Palmer National was the bank of choice for the National Endowment for the Preservation of Liberty's (NEPL) fund raising activities that provided $10 million to Col. Oliver North's covert gun-running programme that saw weapons shipped South to Nicaragua, and East to Iran. This operation was essentially the brain-child of former DCI William Casey, who cunningly revived the old "conduit" system of money laundering that had been used with great success during the fifties to secretly fund Nazi war criminals, recruited to spearhead the ex SS "freedom-fighters" scheduled for deployment behind enemy lines in the event that the Soviets invaded Europe14. Casey used North as his cut-out, thus kick-starting the on-going row between the Pentagon and the CIA about who should conduct "covert ops". North's superiors in the Pentagon have never forgiven him for being the CIA's manikin. At the same, Ray Cline, who had retired from the CIA and formed a family-owned company called SIFT Inc., was "advising" Major General John Singlaub - the principal operations officer in the Nicaraguan arms affair.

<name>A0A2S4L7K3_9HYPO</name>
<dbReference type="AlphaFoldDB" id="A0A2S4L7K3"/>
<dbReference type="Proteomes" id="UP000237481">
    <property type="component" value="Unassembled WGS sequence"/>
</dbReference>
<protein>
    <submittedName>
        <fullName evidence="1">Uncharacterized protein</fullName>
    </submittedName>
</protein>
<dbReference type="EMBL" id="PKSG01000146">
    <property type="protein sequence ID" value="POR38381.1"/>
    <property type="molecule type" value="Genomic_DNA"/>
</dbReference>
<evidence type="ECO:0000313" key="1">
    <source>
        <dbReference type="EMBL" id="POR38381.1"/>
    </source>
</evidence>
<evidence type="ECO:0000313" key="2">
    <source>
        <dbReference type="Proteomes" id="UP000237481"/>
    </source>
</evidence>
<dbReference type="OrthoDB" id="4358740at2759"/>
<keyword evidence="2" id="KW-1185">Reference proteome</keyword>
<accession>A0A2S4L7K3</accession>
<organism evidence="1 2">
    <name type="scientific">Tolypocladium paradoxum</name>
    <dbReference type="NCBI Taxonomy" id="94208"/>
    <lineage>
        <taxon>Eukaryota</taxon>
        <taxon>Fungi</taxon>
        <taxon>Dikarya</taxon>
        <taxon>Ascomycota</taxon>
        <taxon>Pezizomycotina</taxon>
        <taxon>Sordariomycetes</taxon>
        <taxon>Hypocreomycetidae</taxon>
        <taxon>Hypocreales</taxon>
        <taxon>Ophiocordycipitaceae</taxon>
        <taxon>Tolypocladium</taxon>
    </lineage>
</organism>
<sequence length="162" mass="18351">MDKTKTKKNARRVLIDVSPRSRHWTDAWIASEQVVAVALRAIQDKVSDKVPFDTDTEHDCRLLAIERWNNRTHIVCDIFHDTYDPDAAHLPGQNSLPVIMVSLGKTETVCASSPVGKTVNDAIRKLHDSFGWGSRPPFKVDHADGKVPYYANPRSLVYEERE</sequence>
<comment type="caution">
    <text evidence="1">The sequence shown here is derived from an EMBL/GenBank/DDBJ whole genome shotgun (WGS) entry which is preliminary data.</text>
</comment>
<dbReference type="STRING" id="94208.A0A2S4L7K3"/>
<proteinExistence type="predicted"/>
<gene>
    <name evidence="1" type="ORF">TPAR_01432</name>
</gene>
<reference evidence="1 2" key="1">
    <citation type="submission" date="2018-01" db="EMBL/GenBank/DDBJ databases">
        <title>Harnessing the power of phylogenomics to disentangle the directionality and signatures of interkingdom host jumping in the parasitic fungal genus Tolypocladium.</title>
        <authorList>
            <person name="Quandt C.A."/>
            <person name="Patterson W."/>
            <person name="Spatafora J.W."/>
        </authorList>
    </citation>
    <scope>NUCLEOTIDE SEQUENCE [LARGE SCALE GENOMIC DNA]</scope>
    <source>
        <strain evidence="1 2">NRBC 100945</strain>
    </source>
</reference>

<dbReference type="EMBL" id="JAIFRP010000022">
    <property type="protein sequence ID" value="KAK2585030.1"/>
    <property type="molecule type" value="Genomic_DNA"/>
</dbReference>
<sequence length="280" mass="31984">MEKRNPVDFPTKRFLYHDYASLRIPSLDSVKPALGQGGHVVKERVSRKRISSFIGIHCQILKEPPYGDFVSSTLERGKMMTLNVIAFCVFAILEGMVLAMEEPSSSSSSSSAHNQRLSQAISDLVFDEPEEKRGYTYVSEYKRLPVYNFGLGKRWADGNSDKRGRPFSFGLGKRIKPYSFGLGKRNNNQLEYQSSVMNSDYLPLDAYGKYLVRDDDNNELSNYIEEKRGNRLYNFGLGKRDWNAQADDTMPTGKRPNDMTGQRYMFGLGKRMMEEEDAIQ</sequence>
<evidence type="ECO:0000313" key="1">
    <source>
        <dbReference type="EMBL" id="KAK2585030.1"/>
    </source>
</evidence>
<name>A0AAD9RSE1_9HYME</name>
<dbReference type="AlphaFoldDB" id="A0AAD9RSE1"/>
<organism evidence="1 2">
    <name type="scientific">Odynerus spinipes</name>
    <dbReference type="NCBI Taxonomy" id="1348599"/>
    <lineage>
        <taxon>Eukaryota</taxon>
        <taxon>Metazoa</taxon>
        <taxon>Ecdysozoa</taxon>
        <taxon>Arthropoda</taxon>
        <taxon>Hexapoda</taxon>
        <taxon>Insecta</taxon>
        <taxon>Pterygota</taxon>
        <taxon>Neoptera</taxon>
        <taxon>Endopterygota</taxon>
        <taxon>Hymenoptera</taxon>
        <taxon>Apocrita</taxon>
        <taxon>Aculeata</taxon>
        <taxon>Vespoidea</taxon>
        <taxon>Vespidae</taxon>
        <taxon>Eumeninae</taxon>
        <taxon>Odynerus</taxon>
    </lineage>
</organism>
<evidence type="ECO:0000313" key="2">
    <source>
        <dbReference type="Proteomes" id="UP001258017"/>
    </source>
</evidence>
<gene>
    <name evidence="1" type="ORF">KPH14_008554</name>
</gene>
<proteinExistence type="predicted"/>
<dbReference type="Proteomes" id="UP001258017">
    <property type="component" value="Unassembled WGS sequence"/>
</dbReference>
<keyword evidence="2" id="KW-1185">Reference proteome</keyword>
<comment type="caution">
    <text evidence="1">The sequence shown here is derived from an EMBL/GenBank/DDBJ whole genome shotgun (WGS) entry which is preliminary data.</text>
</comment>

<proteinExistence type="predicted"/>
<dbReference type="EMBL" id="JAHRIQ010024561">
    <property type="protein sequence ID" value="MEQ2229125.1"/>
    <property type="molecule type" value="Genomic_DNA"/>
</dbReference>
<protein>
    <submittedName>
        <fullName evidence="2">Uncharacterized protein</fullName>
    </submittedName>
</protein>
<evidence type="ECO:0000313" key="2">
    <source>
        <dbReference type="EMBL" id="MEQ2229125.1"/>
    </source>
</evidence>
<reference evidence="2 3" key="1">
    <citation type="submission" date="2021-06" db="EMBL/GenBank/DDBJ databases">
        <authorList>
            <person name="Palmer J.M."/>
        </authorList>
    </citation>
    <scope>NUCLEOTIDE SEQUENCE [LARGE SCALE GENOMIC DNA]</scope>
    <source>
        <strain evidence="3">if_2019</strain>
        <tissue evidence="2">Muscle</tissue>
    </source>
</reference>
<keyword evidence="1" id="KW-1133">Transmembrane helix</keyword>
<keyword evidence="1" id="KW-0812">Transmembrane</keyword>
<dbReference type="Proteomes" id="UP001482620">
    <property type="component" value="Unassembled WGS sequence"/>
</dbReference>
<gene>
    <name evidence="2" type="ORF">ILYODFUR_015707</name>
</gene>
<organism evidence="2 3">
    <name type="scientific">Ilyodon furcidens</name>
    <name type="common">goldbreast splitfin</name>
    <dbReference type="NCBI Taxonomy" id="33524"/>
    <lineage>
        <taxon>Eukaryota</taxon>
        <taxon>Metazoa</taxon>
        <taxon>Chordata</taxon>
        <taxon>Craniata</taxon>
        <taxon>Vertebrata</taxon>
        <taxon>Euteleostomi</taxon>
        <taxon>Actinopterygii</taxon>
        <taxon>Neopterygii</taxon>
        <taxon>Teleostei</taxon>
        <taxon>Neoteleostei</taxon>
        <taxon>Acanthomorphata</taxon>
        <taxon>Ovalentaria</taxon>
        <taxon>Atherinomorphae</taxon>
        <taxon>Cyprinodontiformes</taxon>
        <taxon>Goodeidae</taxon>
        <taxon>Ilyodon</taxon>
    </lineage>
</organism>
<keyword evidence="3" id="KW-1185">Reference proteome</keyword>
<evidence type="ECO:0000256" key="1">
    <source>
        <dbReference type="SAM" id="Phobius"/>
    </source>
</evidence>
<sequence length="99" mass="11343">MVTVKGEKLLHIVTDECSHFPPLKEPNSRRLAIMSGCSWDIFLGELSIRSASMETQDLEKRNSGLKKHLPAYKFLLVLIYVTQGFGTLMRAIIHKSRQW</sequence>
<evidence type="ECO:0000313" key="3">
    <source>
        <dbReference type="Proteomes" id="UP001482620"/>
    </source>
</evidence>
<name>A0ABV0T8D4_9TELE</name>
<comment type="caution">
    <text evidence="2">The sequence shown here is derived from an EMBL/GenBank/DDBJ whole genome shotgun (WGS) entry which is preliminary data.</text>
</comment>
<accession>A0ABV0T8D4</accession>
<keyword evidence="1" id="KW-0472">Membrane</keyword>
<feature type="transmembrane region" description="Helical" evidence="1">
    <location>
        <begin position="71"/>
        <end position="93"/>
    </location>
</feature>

While George Bush was wearing his S&L hat on his off-days, his all singing - all dancing gun, dope n' money laundering operations were about to receive a damaging blow, as yet another massive financial scandal hit the front pages. Half a dozen regional offices of the Italian based Banca Nazionale del Lavoro were raided by FBI agents following a tip off from two junior officers of BNL Atlanta.15 The BNL affair seamlessly follows the well oiled template with the involvement of the CIA, Britain's SIS, Presidents Reagan and Bush, Prime Minister Thatcher and two of Italy's most corrupt senior politicians; Bettino Craxi and the Mafia-linked Giulio Andreotti. It was to reveal the international covert network that was engaged in illegally shipping arms to Iraq's dictator, Saddam Hussein. Even during the height of Operation Desert Storm, CIA operatives were frantically attempting to put together an urgent assignment of U.S. made SAM missiles destined for Iraq's bloody war-machine. By a happy co-incidence, BNL, owned by the Italian Treasury, was run by a close friend and lodge-brother of Andreotti. Alberto Ferrari, who reined as BNL's director-general, was a notorious member of P-2. Nor was he alone in his Masonic affiliations. BNL, dubbed 'the bank of the P-2' "was quickly shown to have among it upper echelons, a veritable nest of P-2 operatives..."16 with intimate connections to the most powerful figures in successive US administrations.